Hermit Crab Paper Collage

Hermit crab collage

Summary:

Students will gain appreciation for the work of Eric Carle not only as a story writer, but as an illustrator during this fun “Hermit Crab” inspired lesson.

Objectives:

  • Students will gain appreciation for the work of Eric Carle not only as a story writer, but as an illustrator.

Day 1
Students will understand:

  • what an illustrator is and orally define it.
  • the concept of paper collage and apply it to their projects.
  • the concept of stamp printing and apply it to their projects.
  • the concept of texture and apply it to their projects.
  • the concept of repetition and apply it to their projects.

Day 2
Students will be able to:

  • use different papers and alternate their colors to show depth.
  • cut out shapes by using templates.
  • arrange in a sequential order the shapes, from biggest to smallest, starting with the biggest.
  • permanently fasten the shapes to the paper using glue.
  • make an identifiable hermit crab shell, using circles.

Day 3
Students will be able to:

  • create a starfish by rotating triangles.
  • make triangles by cutting from a rectangle.
  • use left over scrap paper to add details to their projects. (for example: bubbles, seaweed, other aquatic life).

What You Need:

  • the book: A House for Hermit Crab, by Eric Carle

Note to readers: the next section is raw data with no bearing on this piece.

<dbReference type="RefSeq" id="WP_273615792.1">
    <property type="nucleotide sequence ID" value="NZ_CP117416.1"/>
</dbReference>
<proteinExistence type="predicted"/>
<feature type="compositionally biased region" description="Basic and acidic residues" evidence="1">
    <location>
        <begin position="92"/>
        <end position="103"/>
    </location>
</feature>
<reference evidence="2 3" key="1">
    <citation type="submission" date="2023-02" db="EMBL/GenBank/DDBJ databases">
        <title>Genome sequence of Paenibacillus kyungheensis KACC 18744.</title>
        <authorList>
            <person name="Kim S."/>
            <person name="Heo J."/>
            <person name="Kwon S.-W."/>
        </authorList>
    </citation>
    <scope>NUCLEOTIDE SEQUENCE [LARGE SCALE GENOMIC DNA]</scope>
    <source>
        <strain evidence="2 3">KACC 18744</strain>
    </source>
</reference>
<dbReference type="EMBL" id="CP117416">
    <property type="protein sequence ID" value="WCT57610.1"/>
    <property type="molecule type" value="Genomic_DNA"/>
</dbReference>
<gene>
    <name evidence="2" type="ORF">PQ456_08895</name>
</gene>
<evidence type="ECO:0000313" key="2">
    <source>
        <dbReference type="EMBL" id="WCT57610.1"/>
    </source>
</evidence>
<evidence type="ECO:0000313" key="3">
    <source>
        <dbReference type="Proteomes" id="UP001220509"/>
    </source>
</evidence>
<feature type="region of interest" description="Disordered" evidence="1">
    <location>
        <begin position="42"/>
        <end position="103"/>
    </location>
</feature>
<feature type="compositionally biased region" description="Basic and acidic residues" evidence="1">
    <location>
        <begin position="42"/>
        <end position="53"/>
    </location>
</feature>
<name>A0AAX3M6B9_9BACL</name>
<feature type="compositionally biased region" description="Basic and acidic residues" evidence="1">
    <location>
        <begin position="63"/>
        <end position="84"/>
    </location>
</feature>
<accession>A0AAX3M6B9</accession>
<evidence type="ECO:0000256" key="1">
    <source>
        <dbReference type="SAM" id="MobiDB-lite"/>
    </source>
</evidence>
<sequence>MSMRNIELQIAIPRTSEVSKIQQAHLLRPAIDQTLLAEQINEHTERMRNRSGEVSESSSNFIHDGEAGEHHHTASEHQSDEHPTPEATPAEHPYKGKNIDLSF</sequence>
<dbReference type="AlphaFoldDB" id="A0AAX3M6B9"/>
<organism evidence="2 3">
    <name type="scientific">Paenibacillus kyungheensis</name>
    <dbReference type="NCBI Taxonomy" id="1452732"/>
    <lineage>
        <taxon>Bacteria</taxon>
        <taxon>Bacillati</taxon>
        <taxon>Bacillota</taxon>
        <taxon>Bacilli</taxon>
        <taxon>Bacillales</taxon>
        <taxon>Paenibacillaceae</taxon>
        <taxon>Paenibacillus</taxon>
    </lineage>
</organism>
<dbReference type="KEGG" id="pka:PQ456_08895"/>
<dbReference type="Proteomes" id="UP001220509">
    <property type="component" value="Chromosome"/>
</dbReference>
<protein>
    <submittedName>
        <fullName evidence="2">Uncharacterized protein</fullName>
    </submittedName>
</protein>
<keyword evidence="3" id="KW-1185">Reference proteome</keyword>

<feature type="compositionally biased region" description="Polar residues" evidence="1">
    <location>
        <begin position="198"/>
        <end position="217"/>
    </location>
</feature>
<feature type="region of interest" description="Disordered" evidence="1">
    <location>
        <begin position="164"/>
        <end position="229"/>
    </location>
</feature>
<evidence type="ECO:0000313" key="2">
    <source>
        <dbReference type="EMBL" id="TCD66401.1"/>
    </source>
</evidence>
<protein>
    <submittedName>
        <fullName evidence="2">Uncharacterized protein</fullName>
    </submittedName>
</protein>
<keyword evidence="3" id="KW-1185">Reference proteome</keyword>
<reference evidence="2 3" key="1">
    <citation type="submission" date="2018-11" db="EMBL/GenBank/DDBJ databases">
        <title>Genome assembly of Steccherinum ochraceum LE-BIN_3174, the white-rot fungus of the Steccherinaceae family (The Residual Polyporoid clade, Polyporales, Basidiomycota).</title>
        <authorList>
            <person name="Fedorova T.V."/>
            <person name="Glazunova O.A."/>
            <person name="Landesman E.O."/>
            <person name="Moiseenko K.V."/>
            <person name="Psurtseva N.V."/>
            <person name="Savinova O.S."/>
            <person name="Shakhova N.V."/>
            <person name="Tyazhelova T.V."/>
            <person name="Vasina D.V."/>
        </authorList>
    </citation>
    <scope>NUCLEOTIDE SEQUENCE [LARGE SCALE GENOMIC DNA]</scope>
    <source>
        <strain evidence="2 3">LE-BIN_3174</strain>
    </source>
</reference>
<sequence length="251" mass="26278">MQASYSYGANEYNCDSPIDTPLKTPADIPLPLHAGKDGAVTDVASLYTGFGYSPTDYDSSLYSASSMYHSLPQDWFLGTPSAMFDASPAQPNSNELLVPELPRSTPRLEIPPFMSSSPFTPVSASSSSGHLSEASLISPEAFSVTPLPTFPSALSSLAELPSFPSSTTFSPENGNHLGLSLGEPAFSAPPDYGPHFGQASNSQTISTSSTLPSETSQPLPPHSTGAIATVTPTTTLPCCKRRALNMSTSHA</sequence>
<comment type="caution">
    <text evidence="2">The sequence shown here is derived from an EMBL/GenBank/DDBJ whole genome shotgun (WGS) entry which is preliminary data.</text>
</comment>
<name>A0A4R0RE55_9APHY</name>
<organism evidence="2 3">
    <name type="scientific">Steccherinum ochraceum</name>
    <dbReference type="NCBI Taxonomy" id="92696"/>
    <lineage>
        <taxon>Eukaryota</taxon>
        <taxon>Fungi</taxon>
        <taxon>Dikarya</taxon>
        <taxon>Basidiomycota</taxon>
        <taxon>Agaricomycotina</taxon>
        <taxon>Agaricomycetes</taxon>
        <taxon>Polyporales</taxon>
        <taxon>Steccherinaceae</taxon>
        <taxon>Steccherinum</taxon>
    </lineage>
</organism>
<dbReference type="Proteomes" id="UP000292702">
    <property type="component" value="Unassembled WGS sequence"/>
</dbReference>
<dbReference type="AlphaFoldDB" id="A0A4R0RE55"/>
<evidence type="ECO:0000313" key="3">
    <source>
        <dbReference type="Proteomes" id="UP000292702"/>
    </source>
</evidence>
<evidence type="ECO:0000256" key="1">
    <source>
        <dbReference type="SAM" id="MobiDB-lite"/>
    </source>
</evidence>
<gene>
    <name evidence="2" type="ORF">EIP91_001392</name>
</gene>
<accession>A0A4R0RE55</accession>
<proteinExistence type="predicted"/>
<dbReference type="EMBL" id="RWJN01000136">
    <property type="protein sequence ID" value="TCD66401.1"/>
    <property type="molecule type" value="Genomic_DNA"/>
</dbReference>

• smocks/paint shirts
  • glue
  • scissors
  • templates (circles and rectangles) – see below
  • student prepared paper – see directions below
  • markers
  • 2 sheets of 12″ x 18″ white drawing paper
  • tempera paint
  • paint brushes
  • paint trays
  • water jars
  • materials used for creating texture and patterns (rug pieces, noodles, shells, film lids, paper rolls, candy wrappers, and hair brushes)
  • templates: Circle #1, Circle #2, Circle #3, Circle #4, Circle #5, Circle #6, Rectangle

What You Do:

Day 1

Motivation: Upon entering the classroom, the students see that the whole classroom has been turned into an underwater world. The fluorescent lights have blue and green cellophane over them to create a turquoise tint to the room. A bottom of a boat juts out of the ceiling. There are two anchors streaming from the ceiling down to the floor. There are clear balloons fixed on the walls to look like bubbles. To finalize the look “seaweed” is clumped in certain areas on the ceiling. The students are then asked to take their seat on the rug in the activity center instead of going to their assigned tables.

  1. Read A House for Hermit Crab, by Eric Carle out loud to the class.
  2. After reading A House for Hermit Crab, ask the students if they recognize the pictures in the book. (Most of the students are familiar with The Very Hungry Caterpillar — so have that book handy as well).Have the students talk about the pictures in the book. Ask them how they think they were made? Were markers, crayons, or paints used? Talk about collage.
  3. The students will then be asked to gather around a demonstration table.Demonstrate how they will go about preparing the paper.Begin by painting one solid color on a large sheet of white paper.

    Then take another color and show them different painting techniques such as: using a dry brush to show texture, stamp printing using noodles and film container lids and spatter painting.

    As you demonstrate, discuss with them what texture is and how it is being applied it to the paper.

  4. The students are then instructed to return to their assigned tables to prepare their paper.

Day 2